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Faculty Fulbright winner will travel to Finland to research plastic alternatives

by Matt Jardin  |   

Philippe Amstislavski
J. William Fulbright Foreign Scholarship recipient and UAA Associate Professor of Public Health Philippe Amstislavski will spend spring 2021 working with the biomaterials group at VTT Technical Research Centre of Finland to further development on bio-based alternatives to plastic, including his own mycelium-based solution to traditional plastic packaging and insulation materials. (Photo by James Evans / University of Alaska Anchorage)

UAA Associate Professor of Public Health Philippe Amstislavski was recently awarded a J. William Fulbright Foreign Scholarship. He will spend spring 2021 in Tampere, Finland, working with the biomaterials group at VTT Technical Research Centre of Finland. Headed by colleague Lisa Wikstrom, the biomaterials group works to develop bio-based alternatives to plastic.

Specifically, Amstislavski will be furthering his research of an all-natural and completely degradable biomaterial substitute for plastic insulation and packaging. Co-developed with UAA Professor of Civil Engineering Joey Yang, the duo identified mycelium as the key ingredient of their substitute. Mycelium refers to a mushroom’s underground network of roots, and the mycelium Amstivlaski and Yang use comes from a white-rot fungus that’s very common in Alaska. 

Amstislavski began his work after arriving in Alaska in 2013. He became concerned about the health and environmental impacts of the omnipresent plastic waste he found even in the most remote parts of the Arctic and decided to address the problem of microplastics presented by Styrofoam and other synthetic packaging and insulation materials though developing a bio-based alternative. 

Philippe Amstislavski
UAA Associate Professor of Public Health Philippe Amstislavski collects samples of some of the fungi found in the forests around UAA which are similar to those his team has used to develop a lightweight packaging alternative to Styrofoam. (Photo by James Evans / University of Alaska Anchorage)

In 2016, Amstislavski teamed up with Yang and secured a $25,000 UAA INNOVATE Award to found Rhizoform LLC, which was named one of the best university start-ups in 2016 and more recently was highlighted in a report on curbing global marine plastic pollution published by the Belfer Center for Science and International Affairs at the Harvard Kennedy School.

“Here in the U.S. we use plastic foams for our fishing and our housing insulation and those don’t biodegrade, they become microplastics and end up in the ocean or air and that creates a host of problems,” said Amstislavski. “We’re looking at the tip of the iceberg to understand what the implications are, but it’s not great news that we are putting more and more plastic into our environment, because it accumulates up the food chain, in the animals we eat and ends up in us. Plastics production also has a massive carbon footprint and creates toxic waste streams.”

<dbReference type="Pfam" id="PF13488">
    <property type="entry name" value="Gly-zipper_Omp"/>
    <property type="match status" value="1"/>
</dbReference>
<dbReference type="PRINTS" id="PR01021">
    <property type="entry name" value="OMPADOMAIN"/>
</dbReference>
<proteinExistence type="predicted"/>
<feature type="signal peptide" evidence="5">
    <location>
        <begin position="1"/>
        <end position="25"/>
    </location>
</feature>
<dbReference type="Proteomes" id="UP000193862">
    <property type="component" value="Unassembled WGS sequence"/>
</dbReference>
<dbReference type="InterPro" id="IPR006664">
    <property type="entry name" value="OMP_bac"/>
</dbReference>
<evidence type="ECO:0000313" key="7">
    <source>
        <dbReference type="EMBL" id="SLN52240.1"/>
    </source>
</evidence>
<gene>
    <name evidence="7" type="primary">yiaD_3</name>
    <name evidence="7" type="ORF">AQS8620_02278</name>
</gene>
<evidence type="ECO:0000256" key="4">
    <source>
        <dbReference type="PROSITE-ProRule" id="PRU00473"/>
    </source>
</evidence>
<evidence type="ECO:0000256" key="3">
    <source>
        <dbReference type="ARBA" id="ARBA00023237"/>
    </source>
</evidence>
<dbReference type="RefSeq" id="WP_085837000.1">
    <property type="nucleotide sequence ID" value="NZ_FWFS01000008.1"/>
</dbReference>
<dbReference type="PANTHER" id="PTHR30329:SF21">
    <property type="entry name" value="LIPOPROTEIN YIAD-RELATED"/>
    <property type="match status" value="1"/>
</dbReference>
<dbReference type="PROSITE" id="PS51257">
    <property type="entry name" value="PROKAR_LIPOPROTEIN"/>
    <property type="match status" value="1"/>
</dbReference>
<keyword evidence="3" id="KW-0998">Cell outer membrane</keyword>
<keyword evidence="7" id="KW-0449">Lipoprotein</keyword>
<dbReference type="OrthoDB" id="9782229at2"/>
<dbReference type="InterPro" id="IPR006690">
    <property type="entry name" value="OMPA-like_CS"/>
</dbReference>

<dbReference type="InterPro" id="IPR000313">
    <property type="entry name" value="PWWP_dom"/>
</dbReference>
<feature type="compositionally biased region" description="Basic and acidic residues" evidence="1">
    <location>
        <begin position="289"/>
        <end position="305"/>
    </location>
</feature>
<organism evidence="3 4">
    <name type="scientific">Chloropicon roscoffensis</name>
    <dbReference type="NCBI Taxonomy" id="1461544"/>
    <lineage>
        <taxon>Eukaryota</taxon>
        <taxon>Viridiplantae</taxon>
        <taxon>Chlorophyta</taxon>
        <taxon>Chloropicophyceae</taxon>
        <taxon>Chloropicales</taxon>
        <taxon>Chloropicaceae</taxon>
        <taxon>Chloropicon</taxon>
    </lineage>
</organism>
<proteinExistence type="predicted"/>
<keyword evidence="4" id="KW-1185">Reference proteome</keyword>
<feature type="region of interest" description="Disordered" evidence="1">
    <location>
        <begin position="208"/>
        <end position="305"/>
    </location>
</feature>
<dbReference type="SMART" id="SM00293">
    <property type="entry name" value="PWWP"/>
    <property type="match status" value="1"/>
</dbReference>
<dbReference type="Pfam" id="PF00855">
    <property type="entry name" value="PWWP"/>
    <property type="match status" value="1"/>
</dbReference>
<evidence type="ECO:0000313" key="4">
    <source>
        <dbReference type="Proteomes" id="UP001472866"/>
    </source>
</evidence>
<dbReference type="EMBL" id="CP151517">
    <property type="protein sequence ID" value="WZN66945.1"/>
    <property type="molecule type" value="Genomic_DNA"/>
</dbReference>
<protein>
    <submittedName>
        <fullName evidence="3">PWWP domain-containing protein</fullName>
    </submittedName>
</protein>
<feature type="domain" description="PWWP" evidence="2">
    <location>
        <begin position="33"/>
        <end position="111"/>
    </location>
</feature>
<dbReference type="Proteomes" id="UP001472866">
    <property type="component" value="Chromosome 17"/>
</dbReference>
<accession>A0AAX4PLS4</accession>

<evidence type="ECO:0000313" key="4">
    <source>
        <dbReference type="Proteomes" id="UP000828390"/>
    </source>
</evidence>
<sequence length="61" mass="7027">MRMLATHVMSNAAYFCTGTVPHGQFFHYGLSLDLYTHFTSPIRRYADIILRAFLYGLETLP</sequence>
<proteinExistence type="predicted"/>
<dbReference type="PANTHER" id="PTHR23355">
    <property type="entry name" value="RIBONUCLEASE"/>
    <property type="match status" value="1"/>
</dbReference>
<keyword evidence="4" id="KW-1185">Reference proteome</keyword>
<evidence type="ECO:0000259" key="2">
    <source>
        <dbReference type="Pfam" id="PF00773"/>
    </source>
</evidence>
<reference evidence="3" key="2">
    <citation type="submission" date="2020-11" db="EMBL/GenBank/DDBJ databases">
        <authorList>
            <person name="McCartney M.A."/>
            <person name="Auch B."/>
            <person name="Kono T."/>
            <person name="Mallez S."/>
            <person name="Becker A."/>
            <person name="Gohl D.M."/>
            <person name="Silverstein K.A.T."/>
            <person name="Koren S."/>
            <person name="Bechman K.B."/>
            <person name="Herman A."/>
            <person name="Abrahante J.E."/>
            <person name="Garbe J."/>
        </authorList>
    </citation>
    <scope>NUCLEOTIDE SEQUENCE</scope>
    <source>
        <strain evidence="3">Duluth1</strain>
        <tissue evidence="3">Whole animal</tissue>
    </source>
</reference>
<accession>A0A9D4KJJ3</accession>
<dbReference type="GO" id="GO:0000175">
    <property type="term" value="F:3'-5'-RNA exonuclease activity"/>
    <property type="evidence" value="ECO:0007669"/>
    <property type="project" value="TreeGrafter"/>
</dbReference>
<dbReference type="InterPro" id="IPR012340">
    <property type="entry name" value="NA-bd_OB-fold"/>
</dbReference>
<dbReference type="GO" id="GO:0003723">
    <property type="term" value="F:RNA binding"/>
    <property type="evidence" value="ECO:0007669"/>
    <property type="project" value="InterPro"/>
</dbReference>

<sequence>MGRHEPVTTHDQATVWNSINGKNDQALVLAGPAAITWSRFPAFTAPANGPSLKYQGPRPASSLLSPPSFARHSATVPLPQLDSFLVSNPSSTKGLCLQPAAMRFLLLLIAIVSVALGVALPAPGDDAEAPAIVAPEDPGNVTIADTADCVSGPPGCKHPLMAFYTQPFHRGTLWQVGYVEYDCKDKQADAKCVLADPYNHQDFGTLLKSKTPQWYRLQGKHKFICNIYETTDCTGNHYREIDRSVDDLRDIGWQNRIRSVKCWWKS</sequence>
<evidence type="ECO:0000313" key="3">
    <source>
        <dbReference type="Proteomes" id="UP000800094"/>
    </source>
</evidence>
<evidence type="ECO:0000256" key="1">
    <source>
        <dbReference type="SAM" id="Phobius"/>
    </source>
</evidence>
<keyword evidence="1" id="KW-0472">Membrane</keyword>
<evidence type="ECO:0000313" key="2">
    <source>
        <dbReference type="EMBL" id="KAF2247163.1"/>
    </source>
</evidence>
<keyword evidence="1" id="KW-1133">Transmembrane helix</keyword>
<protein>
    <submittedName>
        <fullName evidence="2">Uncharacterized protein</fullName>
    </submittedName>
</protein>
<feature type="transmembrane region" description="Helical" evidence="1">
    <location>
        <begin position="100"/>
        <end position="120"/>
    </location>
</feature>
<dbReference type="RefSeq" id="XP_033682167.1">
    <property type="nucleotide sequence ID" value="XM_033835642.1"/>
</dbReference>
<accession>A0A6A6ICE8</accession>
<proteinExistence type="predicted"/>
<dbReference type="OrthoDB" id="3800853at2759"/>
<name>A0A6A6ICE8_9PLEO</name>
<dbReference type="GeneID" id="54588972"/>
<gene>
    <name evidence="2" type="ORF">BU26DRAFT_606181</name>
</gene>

Fulbright applicants choose where in the world they want to study as part of the organization’s emphasis on the cross-pollination of ideas across the international scientific community. Amstislavski chose Finland due to its established work in the field, technological infrastructure and successful commercialization of bio-based packaging. His decision to go to Finland may have also been influenced by his love of saunas. 

“This collaboration with the Finnish colleagues offers a tremendous opportunity because they have invested as a society in developing a strong technological base for this type of work in a growing market for biomaterials,” said Amstislavski. “This is where the intellectual exchanges happen. This is where the collaborative research happens. New relationships between the Arctic regions spur innovative, new solutions to the most pressing problems we face.”

According to Amstislavski, the work to develop an alternative to traditional petroleum-based products is more relevant than ever, given the COVID-19 pandemic’s impact on the oil industry here in Alaska and around the world.

“We in Alaska are at a crossroads,” said Amstislavski. “My Ph.D. mentor Dr. Bill Burch always said that every problem is a hidden opportunity if we reframe it as such. This current situation gives us an amazing opportunity to move toward a bio-based economy and be a leader in developing technologies that help in that regard and train a workforce of skilled biotechnologists and bioengineers that are able to integrate into this new emerging economy around the world.”

Philippe Amstislavski
UAA Associate Professor of Public Health Philippe Amstislavski with examples of the lightweight packaging materials his team has developed using fungi, which they hope will replace Styrofoam. (Photo by James Evans / University of Alaska Anchorage)

Written by Matt Jardin, UAA Office of University Advancement

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